Kerri Johnson had one thing to say about her reason for running for her local school board: “Where do I begin?”
As a first-time candidate for Crystal Lake Elementary School District 47, Johnson said she’s concerned about the well-being of the district’s students and worries about the sexual education curriculum she thinks is being pushed by the state.
She was one of 47 candidates who filed Monday at the McHenry County Administration Building for 17 school districts’ boards, which are slated to have elections this coming April. Also on the ballot are seats on village boards, city councils, and fire protection, library and park boards.
The election is a pivotal one for many school districts, as a number of them have the majority of their boards up for reelection this year. The election will take place on April 4.
Those who were in line on Monday were a mix of incumbents, appointees, new faces and those trying again at a seat. Their concerns were just as varied.
The fallout from the COVID-19 pandemic was something Johnson and many other candidates said was something that needed to be addressed.
“I want to help the students be protected and safe,” Johnson said. “I think we have a pretty strong group of people who are running. … I think the board has done a lot of good.”
He wants to focus on equipping students with a process to critically think and digest the information they receive. He also wants to focus on fiscal responsibility.
Departing from Johnson, Dailey said he wasn’t so much focused on those concerns about sexual content coming into the school. Instead, he’s focused on the framework of how to teach kids to deal with those things.
“[Teaching students] doesn’t come by censoring what they see because they’re going to see it in the world anyways,” he said. “I think we need to be mindful about not promoting a particular agenda … but promoting decision-making.”
District 158 will have four of its seven seats up in April’s election, according to the district’s website.
Jennifer Garafol, an incumbent at Harvard School District 50, said she was appointed to her role in February. In that time, she said she’s learned how limited the board is in its powers.
“I was like most and had no knowledge of what the board does and thinking they could do more than they actually could,” she said.
Garafol’s concerns are school safety. As a deputy with the McHenry County Sheriff’s Office, Garafol said she wants to continue being proactive to safety rather than reactive. She feels the board’s job is to provide a safe learning environment.
“I think I bring a different perspective to the board because of my experience,” she said.
Continuing to promote diversity was something a few candidates said they were prioritizing. PaTrice Dewey is running for District 47 for the first time and is concerned about efforts to ban books.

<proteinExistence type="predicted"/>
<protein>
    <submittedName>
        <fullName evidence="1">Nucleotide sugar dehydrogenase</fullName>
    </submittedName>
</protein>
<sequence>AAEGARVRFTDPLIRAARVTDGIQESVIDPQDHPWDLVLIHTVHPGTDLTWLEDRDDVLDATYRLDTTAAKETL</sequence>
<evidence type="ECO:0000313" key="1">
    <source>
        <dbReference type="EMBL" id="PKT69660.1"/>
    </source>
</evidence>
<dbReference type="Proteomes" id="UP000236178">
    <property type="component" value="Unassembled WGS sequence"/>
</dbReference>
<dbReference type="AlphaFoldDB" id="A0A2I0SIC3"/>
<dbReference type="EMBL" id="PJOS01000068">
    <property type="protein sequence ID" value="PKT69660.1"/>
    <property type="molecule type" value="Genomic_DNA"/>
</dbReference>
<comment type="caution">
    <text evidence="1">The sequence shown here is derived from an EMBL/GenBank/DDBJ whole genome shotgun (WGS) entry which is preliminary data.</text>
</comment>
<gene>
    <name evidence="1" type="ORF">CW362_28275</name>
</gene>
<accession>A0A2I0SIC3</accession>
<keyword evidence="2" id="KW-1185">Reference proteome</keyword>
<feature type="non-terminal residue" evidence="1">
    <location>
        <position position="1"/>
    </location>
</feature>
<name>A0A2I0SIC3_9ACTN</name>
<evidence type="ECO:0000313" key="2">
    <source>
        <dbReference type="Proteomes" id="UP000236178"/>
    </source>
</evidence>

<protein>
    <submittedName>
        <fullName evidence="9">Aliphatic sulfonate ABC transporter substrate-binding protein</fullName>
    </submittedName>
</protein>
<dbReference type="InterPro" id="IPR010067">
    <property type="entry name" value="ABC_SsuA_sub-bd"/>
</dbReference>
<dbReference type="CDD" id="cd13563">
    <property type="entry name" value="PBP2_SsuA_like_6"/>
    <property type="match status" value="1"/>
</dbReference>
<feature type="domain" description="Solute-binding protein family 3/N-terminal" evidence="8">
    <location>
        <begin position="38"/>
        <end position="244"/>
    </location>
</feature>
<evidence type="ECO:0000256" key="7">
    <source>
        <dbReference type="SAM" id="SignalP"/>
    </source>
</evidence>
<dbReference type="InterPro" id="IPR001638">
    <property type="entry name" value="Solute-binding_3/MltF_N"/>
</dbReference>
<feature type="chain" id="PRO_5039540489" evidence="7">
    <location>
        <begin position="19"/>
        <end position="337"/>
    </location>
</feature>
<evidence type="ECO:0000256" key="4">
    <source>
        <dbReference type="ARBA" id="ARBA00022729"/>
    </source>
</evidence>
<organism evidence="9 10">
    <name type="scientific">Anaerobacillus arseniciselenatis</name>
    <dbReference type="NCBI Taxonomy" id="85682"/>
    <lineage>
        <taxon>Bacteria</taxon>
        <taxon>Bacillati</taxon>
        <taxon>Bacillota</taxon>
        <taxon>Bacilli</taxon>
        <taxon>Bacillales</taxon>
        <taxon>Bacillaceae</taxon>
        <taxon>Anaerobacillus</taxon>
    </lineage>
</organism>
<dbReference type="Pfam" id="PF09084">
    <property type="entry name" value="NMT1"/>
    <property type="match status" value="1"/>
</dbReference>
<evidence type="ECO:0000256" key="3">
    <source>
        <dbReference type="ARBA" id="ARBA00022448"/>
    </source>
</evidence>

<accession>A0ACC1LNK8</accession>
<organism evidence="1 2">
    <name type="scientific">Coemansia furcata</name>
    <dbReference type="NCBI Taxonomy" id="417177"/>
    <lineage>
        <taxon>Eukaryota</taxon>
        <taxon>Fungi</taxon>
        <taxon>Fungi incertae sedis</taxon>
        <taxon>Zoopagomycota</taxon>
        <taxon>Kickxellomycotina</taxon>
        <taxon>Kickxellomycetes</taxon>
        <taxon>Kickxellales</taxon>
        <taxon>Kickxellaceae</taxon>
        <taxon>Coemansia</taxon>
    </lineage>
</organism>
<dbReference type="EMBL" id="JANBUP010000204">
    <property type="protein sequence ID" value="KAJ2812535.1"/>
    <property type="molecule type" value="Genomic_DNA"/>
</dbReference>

She thinks the district has done well at teaching “kindness and inclusion” and wants to promote that more. She also thinks teaching consent from an early age is a good thing since it’s a skill everyone needs.
“It’s good to see everyone welcoming,” she said. “Having the skills to be diverse and inclusive and consciously doing that … means these kids that are going to become future leaders won’t leave anyone in our community behind.”
Making sure the district has enough teachers is something Dewey is focused on too, she said. She wants to promote what she described as a “tutor-to-substitute-teacher pipeline.”
District 47 will have four of its seven seats up in April’s election, according to the district’s website.
Steve Fiorentino, an incumbent at Community School District 300, said he feels this election is different because of how much local interest there is.
He said he wants to help close educational gaps in the district, namely those that formed or were exacerbated as a result of the COVID-19 pandemic.
“I think the pandemic affected us in a social and emotional way as much as it did in an educational way,” he said. “I think schools … invested a lot in the social emotional piece, and we need to swing back and be a little more balanced and go back to … education. Both are critically important.”
District 300, which includes all or part of Algonquin, Lake in the Hills, Carpentersville and West Dundee, will have four of its seven seats up in the April election, according to the district’s website.
Taxes were another thing some candidates talked about. Dailey said he doesn’t think taxes need to be higher, but in order to lower the burden, the priority needs to be bringing in business to Huntley itself.
Dewey meanwhile said taxes are high, “but that’s why we have amazing schools.”
“People move out here to send their kids to our schools,” she said. “These are great schools. They’re worth going to.”
The timeline to file opened on Monday and will continue through 5 p.m. next Monday, County Clerk Joe Tirio said.